Top 10 Books Written by RappersSuggested by SMS
Rap and hip hop culture is becoming more mainstream everyday. Nowhere is this more evident than in the stodgy Academy Awards, where Three 6 Mafia’s “Hard Out Here For A Pimp” won the Oscar for Best Original Song in 2006. Hip hop artists find home in nearly every area of music, whether joining as a featured artist or producing songs for others. It’s no surprise, then, that these musical wordsmiths – artists who exclusively use their words and rhymes to make music – would delve into the publishing world with their own books. Some books have been memoirs, others have pursued a political angle, and still others were interested in a discussion of hip hop, generally. Here are 10 books, from 1994 to the present, written by popular rappers.
10. The 50th Law by 50 Cent and Robert Greene (2009)
Robert Greene made a name for himself by writing The 48 Laws of Power and The Art of Seduction, so some were surprised and disheartened when he teamed up with rapper 50 Cent to create The 50th Law. 50 Cent serves up his own life as an example for the book’s primary focus: fearlessness. By recounting the his personal setbacks, difficult upbringing, and lack of formal education, 50 Cent highlights, by contrast, his rise to fame, money, and power. 50 Cent’s business insight, earned on the streets through what amounts to trial and error, is undeniable. He has a reported net worth of around $500 million and famously worked an endorsement deal with the company who sold Vitamin Water that gave him a percentage of the company rather than a cash payment. By taking the percentage, he was able to cash out for at least $100 million.
Though 50 Cent’s life is the central component of the story, the book is still business oriented and more of a project by Robert Greene than the rapper. It’s not so much regarded as a “book by a rapper” as it is a “book with a rapper.”
9. Wretched, Pitiful, Poor, Blind & Naked by Malice of Clipse (2011)
Writing as Gene Thornton, the rapper previously known as Malice wrote Wretched, Pitiful, Poor, Blind & Naked as a “coming to Christ” story. Thornton tells the familiar rapper’s tale of rising to fame and fortune from humble beginnings, but he does so with an evangelist’s bent. Performing as the rap duo Clipse, Thornton and his brother were part of the culture of “coke rap” that was defined by drugs use and drug dealing. After finding so much success, his life was rocked by a drug bust that claimed the lives of several close friends. After that, he decided to quit music (at least temporarily) and write this book.
Though the book is short, many have found its words to be both lyrical and powerful. Thornton describes how he focused on faith and God, and how all the trappings of success – the money, the possessions – were just an obstacle to the real happiness and fulfillment he feels as a Christian.
8. The Ice Opinion by Ice-T and Heidi Sigmund (1994)
Ice-T might be more famous now for his role as a detective on Law & Order: Special Victims Unit than for his song “Cop Killer.” Back in 1994, though, the rapper was at the height of his popularity and controversial as ever. Teaming up with freelance writer Heidi Sigmund, Ice-T wrote The Ice Opinion to capitalize on his outspoken popularity. The book covers a wide range of topics, from education to crime to sex and beyond. As a platform to speak his mind calmly, the book is more than a memoir or autobiography. Rather than retelling events from his life, he uses the experience of his life to fuel conversations or challenge accepted notions or authority. He claimed, for instance, that crime is more prevalent in the crime-prevention organization than on the streets.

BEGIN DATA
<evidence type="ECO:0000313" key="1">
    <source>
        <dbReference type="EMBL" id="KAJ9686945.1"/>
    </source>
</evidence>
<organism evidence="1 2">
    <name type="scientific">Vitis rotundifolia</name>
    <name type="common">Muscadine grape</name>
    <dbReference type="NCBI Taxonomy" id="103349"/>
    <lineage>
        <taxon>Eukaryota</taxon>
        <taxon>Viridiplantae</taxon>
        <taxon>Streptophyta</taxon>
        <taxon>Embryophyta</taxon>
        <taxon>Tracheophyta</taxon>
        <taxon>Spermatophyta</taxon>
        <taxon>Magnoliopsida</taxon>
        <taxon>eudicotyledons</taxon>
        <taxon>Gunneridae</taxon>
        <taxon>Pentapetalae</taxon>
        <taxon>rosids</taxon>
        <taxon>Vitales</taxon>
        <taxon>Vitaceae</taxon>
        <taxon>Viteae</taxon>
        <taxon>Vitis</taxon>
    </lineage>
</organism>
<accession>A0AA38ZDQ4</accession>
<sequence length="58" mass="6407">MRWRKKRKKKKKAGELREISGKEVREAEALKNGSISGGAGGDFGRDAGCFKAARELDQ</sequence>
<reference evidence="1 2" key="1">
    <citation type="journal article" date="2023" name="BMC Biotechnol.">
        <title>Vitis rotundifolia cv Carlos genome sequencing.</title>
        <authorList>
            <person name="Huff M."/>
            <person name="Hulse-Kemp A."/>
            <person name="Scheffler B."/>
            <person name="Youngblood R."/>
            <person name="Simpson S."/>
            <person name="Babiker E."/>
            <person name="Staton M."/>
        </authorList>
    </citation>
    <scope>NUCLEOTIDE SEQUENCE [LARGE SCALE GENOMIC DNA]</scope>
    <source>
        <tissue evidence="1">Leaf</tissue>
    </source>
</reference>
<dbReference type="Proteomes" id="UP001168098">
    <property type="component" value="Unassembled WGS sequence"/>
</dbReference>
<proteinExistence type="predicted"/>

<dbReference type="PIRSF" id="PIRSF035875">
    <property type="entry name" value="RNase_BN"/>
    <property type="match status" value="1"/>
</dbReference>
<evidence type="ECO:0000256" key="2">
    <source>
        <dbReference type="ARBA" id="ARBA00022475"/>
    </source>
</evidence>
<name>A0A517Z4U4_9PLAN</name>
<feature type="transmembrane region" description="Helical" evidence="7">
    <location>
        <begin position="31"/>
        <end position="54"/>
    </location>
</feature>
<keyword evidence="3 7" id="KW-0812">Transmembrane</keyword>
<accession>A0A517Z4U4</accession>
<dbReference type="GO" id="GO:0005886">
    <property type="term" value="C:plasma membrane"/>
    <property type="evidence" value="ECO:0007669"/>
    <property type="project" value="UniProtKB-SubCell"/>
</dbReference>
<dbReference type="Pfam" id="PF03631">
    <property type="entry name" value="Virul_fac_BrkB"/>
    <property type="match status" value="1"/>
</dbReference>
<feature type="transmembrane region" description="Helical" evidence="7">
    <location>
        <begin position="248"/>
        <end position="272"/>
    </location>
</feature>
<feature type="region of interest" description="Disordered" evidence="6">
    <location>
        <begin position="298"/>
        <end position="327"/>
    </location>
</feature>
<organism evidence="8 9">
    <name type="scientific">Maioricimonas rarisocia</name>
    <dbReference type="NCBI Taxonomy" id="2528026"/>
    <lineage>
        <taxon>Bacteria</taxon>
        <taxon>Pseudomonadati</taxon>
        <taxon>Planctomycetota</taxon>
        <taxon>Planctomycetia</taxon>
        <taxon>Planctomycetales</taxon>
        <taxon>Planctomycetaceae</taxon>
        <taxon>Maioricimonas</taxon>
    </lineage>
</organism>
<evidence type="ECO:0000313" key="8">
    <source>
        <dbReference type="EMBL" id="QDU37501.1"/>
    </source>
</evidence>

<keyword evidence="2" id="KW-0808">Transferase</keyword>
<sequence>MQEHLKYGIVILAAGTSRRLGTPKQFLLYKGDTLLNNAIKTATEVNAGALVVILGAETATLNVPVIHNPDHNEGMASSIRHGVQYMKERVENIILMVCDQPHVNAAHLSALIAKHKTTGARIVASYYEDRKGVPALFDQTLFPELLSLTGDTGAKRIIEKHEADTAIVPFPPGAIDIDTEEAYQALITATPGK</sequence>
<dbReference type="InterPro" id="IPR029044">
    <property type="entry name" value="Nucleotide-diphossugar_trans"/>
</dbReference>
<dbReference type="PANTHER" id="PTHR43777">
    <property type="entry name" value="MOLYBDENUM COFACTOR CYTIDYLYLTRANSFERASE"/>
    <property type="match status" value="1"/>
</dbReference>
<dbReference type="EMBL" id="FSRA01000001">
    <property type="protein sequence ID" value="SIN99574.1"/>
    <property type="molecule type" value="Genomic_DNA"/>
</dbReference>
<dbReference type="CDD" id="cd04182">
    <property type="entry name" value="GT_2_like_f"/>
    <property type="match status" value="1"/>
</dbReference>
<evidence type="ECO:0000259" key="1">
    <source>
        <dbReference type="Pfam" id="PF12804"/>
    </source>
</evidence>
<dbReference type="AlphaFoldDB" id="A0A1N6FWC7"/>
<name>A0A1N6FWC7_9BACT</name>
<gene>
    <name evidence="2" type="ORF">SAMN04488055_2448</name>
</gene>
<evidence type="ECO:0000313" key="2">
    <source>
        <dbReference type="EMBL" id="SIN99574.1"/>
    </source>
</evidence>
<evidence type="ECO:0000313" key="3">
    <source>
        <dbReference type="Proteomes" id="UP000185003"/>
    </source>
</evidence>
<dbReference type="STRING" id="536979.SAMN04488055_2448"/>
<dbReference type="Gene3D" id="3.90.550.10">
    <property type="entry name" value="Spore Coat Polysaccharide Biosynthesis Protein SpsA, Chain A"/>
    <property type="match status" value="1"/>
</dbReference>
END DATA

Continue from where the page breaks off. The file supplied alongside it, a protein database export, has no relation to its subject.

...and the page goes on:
In addition to his opinions, he fills out the book with samples of his lyrics, which pan across the bottom of the at least three-quarters of the book. The mix of rap lyrics, strong opinions, and a lack of self-congratulatory puffery makes The Ice Opinions a unique addition to the list that still ranks well in the ranks of Amazon.com.
7. The Gospel of Hip-Hop: The First Instrument by KRS-One (2009)
Noted emcee KRS-One wrote The Gospel of Hip-Hop in the form of the Bible as a way to encompass hip-hop culture. The giant, 832-page book includes philosophical musings, faith, and the practical knowledge of everyday life to promote self-reliance, peace, and unity. This impressive book is also an unofficial history of hip-hop, discussing its origins and tracing its trajectory to the current atmosphere.
As can be expected from a book trying to blend a wide set of ideas and bring a biblical frame to a culture that is far from biblical, the book has received about as much criticism as praise. Some have charged KRS-One with creating a “cult of hip hop,” which is acceptable to some and inexcusable to others. Much of the ideas, though, come from the emcee’s experience as a homeless teen and his 14-plus years in the hip hop industry. Regardless of the mixed reviews, the book still sells relatively well and is one of the more inventive books to come from the world of hip hop.
6. The Adventures of Grandmaster Flash: My Life, My Beats by Grandmaster Flash and David Ritz (2008)
Grandmaster Flash was a pioneering hip hop emcee and musician who influenced generations of rappers and hip hop musicians. He is credited with inventing a crossfade switch that allowed him to toggle between turntables so that switching from one record to another could be done without interruption. This “as told to” memoir tells the story of his life and struggles inside of and outside of the hip hop culture. He relates hip hop to rock ‘n roll for an earlier generation as the music of “the streets” that captivated audiences and became a “voice” for an era.
Though the rapper is highly regarded, the book is less well-known and received mixed reviews. Some have complained that the book seems to lack a central conviction or that some of the fact-checking is sloppy. A great piece of literature it may not be, but as a memoir of a hip hop god, it’s still worth reading.
5. Fight the Power: Rap, Race, & Reality by Chuck D and Yusuf Jah (1998)